Thursday, September 23, 2010

CCA Opposes 60, 61, 101

ARVADA, Colo. September 20, 2010 – Colorado’s beef industry has been delivered to a crossroads due to Colorado’s degrading budgetary situation. For this reason, Colorado Cattlemen's Association (CCA) has taken a position to oppose amendments 60 and 61, as well as proposition 101. The economic impact each of these measures would create will have an outright affect followed by a cascading string of economic impacts on the agriculture industry.

“CCA opposes Amendments 60 and 61 and Proposition 101,” states Robbie LeValley, CCA president, “as they take away local voter decisions about tax issues, severely impact local fire, ambulance and ditch districts, and reduce funding to local school and road and bridge funds which impacts rural Colorado most.”

Amendment 60 requires school districts to cut property taxes by 50 percent. The amendment then claims that the state would have to make up the difference from property taxes being cut by 50 percent.

Amendment 61 eliminates Colorado’s ability to build or expand on any of its capital infrastructure including, but not limited to, roads, schools, and hospitals. This amendment would make it almost impossible for the state and local governments to issue bonds. It would also prohibit the state from using financial instruments such as “revenue anticipation notes”, which the state has used for decades to even out the cash flow throughout the year.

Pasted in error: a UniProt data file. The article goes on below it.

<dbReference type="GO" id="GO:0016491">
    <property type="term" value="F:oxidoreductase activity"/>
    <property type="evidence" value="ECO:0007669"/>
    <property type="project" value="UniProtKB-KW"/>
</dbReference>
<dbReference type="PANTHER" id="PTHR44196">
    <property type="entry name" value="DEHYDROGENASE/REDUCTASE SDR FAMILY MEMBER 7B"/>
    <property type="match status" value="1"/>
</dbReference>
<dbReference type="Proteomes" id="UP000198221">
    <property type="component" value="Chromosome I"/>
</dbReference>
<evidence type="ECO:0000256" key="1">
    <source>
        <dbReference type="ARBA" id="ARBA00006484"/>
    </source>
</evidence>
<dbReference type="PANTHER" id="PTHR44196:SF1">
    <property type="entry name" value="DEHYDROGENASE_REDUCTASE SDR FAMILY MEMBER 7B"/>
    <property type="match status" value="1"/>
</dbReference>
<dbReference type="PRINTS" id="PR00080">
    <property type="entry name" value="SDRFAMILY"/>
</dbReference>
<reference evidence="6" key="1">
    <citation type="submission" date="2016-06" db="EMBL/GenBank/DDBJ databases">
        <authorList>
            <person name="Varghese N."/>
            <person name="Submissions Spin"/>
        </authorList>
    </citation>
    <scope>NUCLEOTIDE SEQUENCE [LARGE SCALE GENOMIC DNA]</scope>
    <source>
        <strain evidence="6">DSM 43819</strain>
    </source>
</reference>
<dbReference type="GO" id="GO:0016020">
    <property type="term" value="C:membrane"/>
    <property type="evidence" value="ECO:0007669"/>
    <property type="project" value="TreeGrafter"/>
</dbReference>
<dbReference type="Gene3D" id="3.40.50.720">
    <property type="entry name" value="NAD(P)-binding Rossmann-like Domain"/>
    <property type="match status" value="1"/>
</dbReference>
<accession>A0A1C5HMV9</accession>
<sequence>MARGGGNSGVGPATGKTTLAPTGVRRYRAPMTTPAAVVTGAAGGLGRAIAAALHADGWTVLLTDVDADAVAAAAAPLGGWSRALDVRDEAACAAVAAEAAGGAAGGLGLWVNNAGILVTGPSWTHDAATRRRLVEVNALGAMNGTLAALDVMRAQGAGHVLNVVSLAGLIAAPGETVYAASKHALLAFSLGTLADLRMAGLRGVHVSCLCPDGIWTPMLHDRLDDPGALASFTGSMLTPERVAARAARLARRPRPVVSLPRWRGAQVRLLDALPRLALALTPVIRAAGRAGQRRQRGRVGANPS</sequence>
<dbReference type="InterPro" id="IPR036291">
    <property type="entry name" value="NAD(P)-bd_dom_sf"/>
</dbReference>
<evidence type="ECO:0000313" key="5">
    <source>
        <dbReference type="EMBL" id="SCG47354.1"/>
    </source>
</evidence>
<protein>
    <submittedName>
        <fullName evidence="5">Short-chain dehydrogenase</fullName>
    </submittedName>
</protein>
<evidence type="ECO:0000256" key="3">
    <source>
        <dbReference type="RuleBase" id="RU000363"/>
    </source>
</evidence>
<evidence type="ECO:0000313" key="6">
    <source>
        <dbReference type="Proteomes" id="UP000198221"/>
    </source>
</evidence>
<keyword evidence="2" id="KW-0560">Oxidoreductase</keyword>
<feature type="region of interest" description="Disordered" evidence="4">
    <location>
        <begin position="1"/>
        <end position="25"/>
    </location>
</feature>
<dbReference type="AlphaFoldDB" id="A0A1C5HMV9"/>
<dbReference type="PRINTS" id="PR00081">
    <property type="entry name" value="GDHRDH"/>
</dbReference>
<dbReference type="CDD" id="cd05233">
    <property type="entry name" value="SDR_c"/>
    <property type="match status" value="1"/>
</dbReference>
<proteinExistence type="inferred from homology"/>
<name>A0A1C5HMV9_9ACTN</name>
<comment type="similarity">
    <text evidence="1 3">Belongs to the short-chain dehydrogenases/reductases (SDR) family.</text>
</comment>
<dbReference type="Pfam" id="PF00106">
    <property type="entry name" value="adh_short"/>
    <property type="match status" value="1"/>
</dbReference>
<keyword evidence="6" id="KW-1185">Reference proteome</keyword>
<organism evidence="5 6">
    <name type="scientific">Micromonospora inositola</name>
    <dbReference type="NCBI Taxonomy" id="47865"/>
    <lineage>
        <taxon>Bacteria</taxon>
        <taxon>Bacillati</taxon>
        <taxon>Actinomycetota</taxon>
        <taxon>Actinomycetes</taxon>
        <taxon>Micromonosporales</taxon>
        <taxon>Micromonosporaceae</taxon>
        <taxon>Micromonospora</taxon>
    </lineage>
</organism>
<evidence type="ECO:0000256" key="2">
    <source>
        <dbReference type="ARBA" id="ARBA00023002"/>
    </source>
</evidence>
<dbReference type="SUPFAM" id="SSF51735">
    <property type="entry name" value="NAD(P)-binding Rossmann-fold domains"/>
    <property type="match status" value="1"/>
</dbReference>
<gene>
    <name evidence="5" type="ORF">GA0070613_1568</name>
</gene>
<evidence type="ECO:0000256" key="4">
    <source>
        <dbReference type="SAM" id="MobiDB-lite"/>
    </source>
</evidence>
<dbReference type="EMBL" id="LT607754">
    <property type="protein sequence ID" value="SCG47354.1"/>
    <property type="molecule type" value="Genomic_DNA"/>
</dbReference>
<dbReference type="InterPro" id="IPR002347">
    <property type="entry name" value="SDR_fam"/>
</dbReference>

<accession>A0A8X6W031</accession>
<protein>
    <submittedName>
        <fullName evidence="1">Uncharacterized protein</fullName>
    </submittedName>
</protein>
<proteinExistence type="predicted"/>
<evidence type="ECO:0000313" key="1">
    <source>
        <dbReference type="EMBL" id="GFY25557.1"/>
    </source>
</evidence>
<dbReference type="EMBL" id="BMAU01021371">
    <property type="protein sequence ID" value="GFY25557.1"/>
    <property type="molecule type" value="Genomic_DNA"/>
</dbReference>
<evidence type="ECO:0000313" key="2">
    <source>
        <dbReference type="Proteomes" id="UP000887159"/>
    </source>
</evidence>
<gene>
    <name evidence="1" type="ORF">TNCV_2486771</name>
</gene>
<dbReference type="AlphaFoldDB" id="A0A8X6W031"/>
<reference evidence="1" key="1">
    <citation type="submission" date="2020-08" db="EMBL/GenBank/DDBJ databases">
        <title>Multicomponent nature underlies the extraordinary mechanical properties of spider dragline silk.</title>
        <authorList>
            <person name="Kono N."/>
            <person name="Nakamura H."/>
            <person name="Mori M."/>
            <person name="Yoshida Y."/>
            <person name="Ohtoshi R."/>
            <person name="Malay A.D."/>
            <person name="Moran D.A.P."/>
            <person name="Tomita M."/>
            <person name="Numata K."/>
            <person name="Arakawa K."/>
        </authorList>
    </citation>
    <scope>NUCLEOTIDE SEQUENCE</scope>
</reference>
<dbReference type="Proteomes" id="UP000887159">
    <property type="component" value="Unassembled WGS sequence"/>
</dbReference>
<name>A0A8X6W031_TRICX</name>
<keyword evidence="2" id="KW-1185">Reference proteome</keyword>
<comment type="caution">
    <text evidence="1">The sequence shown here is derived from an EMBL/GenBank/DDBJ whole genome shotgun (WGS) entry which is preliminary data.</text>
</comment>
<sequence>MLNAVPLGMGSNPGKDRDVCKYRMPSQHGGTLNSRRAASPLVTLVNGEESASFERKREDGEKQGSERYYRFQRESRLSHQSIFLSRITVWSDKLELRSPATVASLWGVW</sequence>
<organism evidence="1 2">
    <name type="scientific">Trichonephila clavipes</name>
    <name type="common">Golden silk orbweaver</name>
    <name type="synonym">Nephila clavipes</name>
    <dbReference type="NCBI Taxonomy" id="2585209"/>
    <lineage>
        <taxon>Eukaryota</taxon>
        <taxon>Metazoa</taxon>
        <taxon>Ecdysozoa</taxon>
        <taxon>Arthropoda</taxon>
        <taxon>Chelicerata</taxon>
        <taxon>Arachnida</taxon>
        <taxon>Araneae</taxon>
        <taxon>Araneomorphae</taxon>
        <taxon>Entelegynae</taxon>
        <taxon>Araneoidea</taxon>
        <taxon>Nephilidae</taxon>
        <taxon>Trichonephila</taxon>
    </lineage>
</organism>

Proposition 101 looks at reducing the state income tax incrementally to 3.5 percent, resulting in eliminating a quarter of the state’s revenue from income tax. The proposition also looks at severely reducing the annual vehicle registration fee, resulting in the Colorado Department of Transportation losing an estimated $277 million in revenue.

Colorado is already facing extremely tough decisions when it comes to balancing the state’s budget. In the past year, agriculture producers have already seen several tax increases on beef producers equating to millions of dollars. As a trickle-down effect, producers are now taking their business to surrounding states where the costs of doing business are lower. Should the above amendments and proposition pass, producers could see higher fees, raids on producer cash funds, and more tax cuts. These two amendments and proposition are not the answer to Colorado’s already strained economy.